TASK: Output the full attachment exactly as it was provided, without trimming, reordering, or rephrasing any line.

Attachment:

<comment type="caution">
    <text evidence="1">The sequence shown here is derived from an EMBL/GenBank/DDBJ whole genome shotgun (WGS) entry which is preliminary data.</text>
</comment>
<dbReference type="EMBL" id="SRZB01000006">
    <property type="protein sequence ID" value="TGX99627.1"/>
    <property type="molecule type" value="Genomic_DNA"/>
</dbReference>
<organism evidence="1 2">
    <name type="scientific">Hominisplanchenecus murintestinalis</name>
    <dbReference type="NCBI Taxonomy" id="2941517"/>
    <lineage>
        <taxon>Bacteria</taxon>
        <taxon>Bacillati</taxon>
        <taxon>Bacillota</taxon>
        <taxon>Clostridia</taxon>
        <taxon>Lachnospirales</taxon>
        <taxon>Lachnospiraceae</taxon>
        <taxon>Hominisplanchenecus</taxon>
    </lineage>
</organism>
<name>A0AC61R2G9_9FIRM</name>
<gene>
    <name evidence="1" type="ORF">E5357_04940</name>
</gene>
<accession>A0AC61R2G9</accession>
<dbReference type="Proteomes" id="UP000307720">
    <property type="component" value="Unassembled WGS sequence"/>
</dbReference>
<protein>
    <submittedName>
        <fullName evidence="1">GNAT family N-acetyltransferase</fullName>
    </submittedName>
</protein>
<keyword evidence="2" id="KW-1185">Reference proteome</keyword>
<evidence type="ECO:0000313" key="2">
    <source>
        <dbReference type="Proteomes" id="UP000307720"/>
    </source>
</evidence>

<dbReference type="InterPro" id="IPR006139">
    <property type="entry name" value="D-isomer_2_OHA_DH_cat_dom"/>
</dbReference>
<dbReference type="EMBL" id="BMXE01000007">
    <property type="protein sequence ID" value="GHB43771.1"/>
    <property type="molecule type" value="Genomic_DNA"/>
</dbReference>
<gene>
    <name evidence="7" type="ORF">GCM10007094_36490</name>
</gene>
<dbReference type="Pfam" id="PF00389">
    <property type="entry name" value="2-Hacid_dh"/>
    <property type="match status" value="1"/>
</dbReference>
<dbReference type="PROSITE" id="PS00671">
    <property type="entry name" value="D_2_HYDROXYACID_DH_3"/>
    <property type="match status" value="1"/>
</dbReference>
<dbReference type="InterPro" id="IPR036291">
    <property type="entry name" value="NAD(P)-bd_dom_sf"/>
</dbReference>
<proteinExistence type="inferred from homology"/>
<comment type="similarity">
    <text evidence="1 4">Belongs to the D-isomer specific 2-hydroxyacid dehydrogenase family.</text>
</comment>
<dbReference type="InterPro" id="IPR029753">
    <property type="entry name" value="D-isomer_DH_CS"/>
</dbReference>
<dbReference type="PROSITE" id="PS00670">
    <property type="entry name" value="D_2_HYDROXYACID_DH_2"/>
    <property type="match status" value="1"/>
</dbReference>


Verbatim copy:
<comment type="caution">
    <text evidence="1">The sequence shown here is derived from an EMBL/GenBank/DDBJ whole genome shotgun (WGS) entry which is preliminary data.</text>
</comment>
<dbReference type="EMBL" id="SRZB01000006">
    <property type="protein sequence ID" value="TGX99627.1"/>
    <property type="molecule type" value="Genomic_DNA"/>
</dbReference>
<organism evidence="1 2">
    <name type="scientific">Hominisplanchenecus murintestinalis</name>
    <dbReference type="NCBI Taxonomy" id="2941517"/>
    <lineage>
        <taxon>Bacteria</taxon>
        <taxon>Bacillati</taxon>
        <taxon>Bacillota</taxon>
        <taxon>Clostridia</taxon>
        <taxon>Lachnospirales</taxon>
        <taxon>Lachnospiraceae</taxon>
        <taxon>Hominisplanchenecus</taxon>
    </lineage>
</organism>
<name>A0AC61R2G9_9FIRM</name>
<gene>
    <name evidence="1" type="ORF">E5357_04940</name>
</gene>
<accession>A0AC61R2G9</accession>
<dbReference type="Proteomes" id="UP000307720">
    <property type="component" value="Unassembled WGS sequence"/>
</dbReference>
<protein>
    <submittedName>
        <fullName evidence="1">GNAT family N-acetyltransferase</fullName>
    </submittedName>
</protein>
<keyword evidence="2" id="KW-1185">Reference proteome</keyword>
<evidence type="ECO:0000313" key="2">
    <source>
        <dbReference type="Proteomes" id="UP000307720"/>
    </source>
</evidence>

<dbReference type="InterPro" id="IPR006139">
    <property type="entry name" value="D-isomer_2_OHA_DH_cat_dom"/>
</dbReference>
<dbReference type="EMBL" id="BMXE01000007">
    <property type="protein sequence ID" value="GHB43771.1"/>
    <property type="molecule type" value="Genomic_DNA"/>
</dbReference>
<gene>
    <name evidence="7" type="ORF">GCM10007094_36490</name>
</gene>
<dbReference type="Pfam" id="PF00389">
    <property type="entry name" value="2-Hacid_dh"/>
    <property type="match status" value="1"/>
</dbReference>
<dbReference type="PROSITE" id="PS00671">
    <property type="entry name" value="D_2_HYDROXYACID_DH_3"/>
    <property type="match status" value="1"/>
</dbReference>
<dbReference type="InterPro" id="IPR036291">
    <property type="entry name" value="NAD(P)-bd_dom_sf"/>
</dbReference>
<proteinExistence type="inferred from homology"/>
<comment type="similarity">
    <text evidence="1 4">Belongs to the D-isomer specific 2-hydroxyacid dehydrogenase family.</text>
</comment>
<dbReference type="InterPro" id="IPR029753">
    <property type="entry name" value="D-isomer_DH_CS"/>
</dbReference>
<dbReference type="PROSITE" id="PS00670">
    <property type="entry name" value="D_2_HYDROXYACID_DH_2"/>
    <property type="match status" value="1"/>
</dbReference>